Dull fonts and complex search bars make CDCS difficult to use. Rate My Professor is cluttered with ads and only provides student comments.
So juniors Vitumbiko Kambilonje and Shuting Liang created Courscio to provide a platform that centralizes course information to allow students to make more informed course decisions.
Features include a search bar, course titles, professor names, course CRN numbers, and the ability to add courses to a mock schedule and export it directly to Google Calendar. Under each course description, users can find an example syllabus, past student reviews, and professor information. Courscio also provides the professor’s past publications, education background, and a direct link to their personal website or research page.
The idea for the platform originated when Kambilonje and Liang were discussing how the current course scheduling system could function better. They noticed student frustration when navigating other course websites and disliked how “student review” websites were extremely biased. Liang explained that often the student opinions commented only on the professor rather than the course content. “The value of the course should not be directly related to the value of the professor as a person,” Kambilonje said.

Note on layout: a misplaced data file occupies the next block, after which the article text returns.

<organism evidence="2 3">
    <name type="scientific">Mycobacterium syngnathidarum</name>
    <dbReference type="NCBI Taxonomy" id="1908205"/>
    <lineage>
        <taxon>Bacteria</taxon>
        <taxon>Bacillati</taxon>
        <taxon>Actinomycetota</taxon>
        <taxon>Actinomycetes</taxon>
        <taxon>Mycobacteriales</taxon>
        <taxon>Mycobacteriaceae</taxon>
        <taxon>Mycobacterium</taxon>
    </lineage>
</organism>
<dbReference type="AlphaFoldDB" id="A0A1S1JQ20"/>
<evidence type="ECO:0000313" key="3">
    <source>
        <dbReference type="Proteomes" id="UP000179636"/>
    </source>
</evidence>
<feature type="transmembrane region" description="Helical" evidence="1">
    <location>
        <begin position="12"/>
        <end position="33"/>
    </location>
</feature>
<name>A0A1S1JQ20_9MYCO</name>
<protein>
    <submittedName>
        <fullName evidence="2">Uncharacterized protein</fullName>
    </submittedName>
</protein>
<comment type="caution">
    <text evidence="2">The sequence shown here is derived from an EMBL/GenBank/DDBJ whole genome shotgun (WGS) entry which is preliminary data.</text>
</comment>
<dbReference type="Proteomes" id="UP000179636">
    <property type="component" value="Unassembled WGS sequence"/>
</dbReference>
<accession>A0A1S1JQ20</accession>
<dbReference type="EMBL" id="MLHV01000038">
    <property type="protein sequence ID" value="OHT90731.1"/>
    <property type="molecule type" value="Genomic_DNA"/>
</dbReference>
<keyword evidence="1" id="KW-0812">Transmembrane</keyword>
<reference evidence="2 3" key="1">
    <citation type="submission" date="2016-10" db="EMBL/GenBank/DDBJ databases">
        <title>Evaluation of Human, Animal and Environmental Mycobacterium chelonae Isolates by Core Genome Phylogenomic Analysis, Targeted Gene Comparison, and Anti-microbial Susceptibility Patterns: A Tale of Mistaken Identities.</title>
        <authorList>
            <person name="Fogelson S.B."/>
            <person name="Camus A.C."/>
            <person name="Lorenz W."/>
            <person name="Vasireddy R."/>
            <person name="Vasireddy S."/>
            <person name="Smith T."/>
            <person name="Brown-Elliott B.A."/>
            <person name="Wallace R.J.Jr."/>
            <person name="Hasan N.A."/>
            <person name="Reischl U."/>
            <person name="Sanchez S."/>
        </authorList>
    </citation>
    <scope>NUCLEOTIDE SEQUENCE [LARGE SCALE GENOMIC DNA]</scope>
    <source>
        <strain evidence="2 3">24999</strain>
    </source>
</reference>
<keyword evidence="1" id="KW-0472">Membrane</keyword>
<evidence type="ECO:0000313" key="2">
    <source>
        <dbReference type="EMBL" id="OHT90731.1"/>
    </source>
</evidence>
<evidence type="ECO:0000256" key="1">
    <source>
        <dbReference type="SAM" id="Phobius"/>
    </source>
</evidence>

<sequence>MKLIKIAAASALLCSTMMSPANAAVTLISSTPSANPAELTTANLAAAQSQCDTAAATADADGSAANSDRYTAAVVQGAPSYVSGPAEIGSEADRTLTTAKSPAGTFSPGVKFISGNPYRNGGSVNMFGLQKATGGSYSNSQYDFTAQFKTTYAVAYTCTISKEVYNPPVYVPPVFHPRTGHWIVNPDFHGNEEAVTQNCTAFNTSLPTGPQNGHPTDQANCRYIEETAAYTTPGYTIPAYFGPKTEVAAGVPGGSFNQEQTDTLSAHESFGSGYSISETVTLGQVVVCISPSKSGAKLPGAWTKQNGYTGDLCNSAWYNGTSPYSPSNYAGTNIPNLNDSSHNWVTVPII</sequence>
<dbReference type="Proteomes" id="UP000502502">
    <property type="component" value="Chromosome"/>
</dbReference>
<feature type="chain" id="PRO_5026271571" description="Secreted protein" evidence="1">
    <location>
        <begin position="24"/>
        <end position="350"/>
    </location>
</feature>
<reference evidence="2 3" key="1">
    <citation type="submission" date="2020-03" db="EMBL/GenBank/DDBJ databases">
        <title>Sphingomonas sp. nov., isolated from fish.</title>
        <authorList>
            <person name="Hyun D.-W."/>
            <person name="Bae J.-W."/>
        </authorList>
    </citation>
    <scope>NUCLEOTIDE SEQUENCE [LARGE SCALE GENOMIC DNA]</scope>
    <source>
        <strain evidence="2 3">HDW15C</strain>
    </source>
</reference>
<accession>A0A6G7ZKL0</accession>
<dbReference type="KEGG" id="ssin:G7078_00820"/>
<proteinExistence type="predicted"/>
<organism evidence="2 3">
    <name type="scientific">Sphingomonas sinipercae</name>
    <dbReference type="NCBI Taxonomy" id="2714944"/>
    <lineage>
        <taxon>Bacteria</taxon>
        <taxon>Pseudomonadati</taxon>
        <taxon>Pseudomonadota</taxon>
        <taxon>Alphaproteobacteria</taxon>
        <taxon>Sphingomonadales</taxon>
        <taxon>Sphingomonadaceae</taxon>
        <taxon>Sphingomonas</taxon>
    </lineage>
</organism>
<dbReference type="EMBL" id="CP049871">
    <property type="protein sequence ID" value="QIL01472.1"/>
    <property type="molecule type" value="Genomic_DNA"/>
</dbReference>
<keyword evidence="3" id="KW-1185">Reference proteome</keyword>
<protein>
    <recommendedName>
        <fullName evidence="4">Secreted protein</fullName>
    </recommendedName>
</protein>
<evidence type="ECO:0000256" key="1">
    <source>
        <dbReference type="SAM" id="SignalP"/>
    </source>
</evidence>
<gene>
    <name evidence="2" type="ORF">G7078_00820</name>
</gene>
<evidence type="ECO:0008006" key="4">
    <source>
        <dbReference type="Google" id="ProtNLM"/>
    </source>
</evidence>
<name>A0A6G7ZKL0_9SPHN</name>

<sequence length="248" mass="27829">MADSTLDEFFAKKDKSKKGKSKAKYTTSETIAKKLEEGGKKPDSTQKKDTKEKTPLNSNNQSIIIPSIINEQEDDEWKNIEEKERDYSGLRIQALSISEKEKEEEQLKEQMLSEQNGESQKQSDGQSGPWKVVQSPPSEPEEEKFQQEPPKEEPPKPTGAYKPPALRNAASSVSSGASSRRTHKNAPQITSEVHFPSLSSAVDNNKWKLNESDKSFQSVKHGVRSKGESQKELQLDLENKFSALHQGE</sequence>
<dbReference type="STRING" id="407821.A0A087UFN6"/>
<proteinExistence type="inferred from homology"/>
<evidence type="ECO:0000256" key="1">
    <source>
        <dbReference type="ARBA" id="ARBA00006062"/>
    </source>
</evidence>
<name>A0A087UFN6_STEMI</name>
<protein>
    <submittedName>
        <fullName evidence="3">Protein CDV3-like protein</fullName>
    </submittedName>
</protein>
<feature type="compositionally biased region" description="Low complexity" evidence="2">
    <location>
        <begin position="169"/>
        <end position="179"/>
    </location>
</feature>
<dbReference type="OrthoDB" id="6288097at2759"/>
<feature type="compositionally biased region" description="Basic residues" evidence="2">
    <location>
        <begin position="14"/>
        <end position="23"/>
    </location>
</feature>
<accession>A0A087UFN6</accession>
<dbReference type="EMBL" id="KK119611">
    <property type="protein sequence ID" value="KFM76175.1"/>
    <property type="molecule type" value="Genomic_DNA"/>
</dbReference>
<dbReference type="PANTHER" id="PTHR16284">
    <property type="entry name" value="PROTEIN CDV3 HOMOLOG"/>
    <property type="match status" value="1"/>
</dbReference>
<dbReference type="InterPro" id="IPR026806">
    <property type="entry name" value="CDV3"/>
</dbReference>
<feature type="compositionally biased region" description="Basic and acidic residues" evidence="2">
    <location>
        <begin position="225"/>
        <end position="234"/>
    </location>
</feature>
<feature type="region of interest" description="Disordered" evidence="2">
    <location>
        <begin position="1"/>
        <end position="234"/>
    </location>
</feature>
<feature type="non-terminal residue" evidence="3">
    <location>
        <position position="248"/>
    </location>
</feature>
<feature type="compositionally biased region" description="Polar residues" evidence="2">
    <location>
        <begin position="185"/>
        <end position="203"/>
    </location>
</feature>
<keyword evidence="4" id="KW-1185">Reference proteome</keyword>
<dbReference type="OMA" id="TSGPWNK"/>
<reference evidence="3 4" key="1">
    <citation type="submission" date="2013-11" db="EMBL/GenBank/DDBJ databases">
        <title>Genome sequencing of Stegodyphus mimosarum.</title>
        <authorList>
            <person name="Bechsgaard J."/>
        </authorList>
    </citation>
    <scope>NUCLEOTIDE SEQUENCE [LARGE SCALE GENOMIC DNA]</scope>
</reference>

When developing the prototype, the design team needed creativity in naming their service. After finding that their original name idea was already claimed, Jade Fung, a junior and one of the developers, suggested something catchy: “Scio is the Latin verb for ‘to know,’ so Courscio literally means ‘to know your courses.’”
Working with the Rochester-based Venture Jobs Foundation over the course of nine weeks, the Courscio team has received mentorship advice from large investors and past CEOs. Upon completion of this business accelerator program, the team will present the Courscio prototype “Shark Tank-style,” to a panel of investors who may choose to financially support the start-up. Among the other groups in the accelerator program, Courscio is the one of the few student-run entrepreneurial groups.
Within three weeks, the team went from developing an idea to creating the prototype and conducting initial user testing. During spring break, the team of nine met every day from 2 p.m. to midnight, working 10 hours a day on their project. Fueled by the goal of creating the best user experience, the team took various prototype design options to Douglass Dining Hall and surveyed students table by table for opinions.
Next week, the Courscio website will go live, with all the Fall 2019 courses.